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Interaction of Ceruloplasmin, Lactoferrin, and Myeloperoxidase

A. V. Sokolov1*, M. O. Pulina1, K. V. Ageeva1, M. I. Ayrapetov1, M. N. Berlov1, G. N. Volgin2, A. G. Markov2, P. K. Yablonsky2, N. I. Kolodkin3, E. T. Zakharova1, and V. B. Vasilyev1

1Institute for Experimental Medicine, Russian Academy of Medical Sciences, ul. Akademika Pavlova 12, 197376 St. Petersburg, Russia; fax: (812) 234-9489; E-mail: biochem@nm.ru

2Medical Faculty, St. Petersburg State University, 21-ya Liniya V.O. 8A, 199106 St. Petersburg, Russia; fax: (812) 774-9367

3State Research Institute for Highly Pure Biopreparations, ul. Pudozhskaya 7, 197110 St. Petersburg, Russia; fax: (812) 235-5504

* To whom correspondence should be addressed.

Received November 24, 2006; Revision received December 21, 2006
When lactoferrin (LF) and myeloperoxidase (MPO) are added to ceruloplasmin (CP), a CP-LF-MPO triple complex forms. The complex is formed under physiological conditions, but also in the course of SDS-free PAGE. Polyclonal antibodies to both LF and MPO displace the respective proteins from the CP-LF-MPO complex. Similar replacement is performed by a PACAP38 fragment (amino acids 29-38) and protamine that bind to CP. Interaction of LF and MPO with CP-Sepharose is blocked at ionic strength above 0.3 M NaCl and at pH below 4.1 (LF) and 3.9 (MPO). Two peptides (amino acids 50-109 and 929-1012) were isolated by affinity chromatography from a preparation of CP after its spontaneous proteolytic cleavage. These peptides are able to displace CP from its complexes with LF and MPO. Both human and canine MPO could form a complex when mixed with CP from seven mammalian species. Upon intravenous injection of human MPO into rats, the rat CP-human MPO complex could be detected in plasma. Patients with inflammation were examined and CP-LF, CP-MPO, and CP-LF-MPO complexes were revealed in 80 samples of blood serum and in nine exudates from purulent foci. These complexes were also found in 45 samples of serum and pleural fluid obtained from patients with pleurisies of various etiology.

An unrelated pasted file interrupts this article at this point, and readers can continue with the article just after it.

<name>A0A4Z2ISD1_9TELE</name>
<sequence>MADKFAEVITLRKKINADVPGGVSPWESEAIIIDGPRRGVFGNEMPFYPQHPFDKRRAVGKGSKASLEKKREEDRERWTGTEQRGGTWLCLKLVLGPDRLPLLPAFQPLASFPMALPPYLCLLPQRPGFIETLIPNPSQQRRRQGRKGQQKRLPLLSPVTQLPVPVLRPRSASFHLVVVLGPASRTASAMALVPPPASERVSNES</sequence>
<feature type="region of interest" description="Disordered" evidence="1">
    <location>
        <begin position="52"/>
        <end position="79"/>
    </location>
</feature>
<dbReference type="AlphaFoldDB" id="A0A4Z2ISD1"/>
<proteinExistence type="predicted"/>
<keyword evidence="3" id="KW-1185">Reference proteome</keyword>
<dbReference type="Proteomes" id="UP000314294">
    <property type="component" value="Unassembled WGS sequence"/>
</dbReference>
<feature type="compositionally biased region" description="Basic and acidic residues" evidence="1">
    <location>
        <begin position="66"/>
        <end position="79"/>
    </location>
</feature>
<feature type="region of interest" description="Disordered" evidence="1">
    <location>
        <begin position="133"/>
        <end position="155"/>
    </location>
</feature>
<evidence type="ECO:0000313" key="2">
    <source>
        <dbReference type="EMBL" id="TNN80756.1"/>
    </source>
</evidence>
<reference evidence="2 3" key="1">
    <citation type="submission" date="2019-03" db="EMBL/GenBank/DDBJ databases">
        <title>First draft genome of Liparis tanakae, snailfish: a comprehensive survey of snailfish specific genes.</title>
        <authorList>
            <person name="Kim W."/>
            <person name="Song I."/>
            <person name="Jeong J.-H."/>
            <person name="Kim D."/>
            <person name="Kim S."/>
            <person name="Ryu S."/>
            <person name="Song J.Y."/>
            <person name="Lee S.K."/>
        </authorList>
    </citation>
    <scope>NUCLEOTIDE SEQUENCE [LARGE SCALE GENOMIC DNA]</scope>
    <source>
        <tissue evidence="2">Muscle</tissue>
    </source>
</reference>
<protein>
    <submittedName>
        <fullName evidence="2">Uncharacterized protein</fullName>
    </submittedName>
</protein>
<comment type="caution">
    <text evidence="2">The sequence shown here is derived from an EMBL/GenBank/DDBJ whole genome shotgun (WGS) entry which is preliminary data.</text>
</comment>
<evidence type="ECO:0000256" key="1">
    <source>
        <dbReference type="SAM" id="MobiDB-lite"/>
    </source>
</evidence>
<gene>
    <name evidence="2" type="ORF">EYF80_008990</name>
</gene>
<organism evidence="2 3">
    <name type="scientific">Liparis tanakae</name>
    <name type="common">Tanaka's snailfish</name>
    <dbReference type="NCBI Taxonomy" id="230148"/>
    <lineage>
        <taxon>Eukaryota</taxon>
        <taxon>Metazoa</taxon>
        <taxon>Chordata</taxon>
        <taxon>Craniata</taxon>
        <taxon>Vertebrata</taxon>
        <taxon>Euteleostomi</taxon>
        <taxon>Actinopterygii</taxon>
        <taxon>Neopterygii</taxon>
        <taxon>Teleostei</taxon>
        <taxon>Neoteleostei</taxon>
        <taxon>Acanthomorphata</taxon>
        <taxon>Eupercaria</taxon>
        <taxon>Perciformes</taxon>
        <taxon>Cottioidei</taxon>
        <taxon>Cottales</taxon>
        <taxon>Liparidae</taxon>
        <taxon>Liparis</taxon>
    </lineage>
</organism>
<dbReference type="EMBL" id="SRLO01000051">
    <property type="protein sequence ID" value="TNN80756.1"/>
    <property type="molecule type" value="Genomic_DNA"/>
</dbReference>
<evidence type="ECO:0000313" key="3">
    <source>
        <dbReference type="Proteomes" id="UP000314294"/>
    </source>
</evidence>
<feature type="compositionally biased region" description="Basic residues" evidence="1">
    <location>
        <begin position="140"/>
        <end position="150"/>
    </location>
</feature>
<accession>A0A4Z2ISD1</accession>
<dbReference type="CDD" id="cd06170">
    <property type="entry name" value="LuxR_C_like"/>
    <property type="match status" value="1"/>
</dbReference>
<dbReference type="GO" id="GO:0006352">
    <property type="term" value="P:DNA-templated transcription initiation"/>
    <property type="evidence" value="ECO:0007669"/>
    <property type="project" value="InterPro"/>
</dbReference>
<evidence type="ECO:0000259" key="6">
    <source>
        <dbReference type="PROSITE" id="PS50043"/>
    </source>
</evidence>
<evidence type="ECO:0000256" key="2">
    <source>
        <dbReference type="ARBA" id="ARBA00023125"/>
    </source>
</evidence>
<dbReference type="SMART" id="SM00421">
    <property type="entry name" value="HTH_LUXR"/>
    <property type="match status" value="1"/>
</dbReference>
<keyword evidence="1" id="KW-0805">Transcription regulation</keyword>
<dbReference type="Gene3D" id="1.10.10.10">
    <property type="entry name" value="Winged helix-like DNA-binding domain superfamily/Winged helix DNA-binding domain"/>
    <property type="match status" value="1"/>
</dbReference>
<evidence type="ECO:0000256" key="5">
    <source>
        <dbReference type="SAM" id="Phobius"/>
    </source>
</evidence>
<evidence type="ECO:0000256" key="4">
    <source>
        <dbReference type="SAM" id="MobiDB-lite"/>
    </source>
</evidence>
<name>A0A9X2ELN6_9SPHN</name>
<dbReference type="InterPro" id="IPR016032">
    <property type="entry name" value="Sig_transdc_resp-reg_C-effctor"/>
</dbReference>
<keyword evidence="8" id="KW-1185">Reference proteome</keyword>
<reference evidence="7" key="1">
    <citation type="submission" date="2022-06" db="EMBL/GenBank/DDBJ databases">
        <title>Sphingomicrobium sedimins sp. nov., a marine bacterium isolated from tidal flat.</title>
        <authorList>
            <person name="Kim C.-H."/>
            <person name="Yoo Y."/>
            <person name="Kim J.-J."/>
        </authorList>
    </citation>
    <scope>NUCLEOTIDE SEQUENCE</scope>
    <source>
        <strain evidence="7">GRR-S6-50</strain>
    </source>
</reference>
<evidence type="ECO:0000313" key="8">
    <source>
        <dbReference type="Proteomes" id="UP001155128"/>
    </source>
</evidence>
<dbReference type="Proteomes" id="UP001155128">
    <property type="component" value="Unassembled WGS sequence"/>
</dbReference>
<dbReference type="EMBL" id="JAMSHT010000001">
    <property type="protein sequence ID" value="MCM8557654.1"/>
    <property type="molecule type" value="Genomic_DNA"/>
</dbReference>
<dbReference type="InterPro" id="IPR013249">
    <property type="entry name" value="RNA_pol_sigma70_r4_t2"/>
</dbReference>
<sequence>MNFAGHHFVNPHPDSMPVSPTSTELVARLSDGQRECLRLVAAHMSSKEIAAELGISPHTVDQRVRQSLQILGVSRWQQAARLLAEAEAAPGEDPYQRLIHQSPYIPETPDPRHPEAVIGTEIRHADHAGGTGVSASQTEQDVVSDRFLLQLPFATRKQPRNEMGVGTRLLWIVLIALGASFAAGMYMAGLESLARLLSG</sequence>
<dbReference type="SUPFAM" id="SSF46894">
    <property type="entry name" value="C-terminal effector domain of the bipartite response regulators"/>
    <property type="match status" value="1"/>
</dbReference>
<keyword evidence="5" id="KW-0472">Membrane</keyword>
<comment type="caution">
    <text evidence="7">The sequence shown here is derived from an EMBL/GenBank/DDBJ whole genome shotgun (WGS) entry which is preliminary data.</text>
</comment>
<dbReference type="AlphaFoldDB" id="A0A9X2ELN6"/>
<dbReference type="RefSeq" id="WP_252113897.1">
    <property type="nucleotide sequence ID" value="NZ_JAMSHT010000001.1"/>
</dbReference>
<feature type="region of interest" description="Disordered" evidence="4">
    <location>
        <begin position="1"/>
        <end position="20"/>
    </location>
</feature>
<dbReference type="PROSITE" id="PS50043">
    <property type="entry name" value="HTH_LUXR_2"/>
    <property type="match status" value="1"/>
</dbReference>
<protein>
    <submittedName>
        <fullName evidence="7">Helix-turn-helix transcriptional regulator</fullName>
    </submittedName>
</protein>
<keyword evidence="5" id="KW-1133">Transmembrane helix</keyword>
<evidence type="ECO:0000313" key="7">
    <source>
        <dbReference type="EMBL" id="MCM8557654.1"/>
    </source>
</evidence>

KEY WORDS: ceruloplasmin, lactoferrin, myeloperoxidase, protein-protein interactions

DOI: 10.1134/S0006297907040074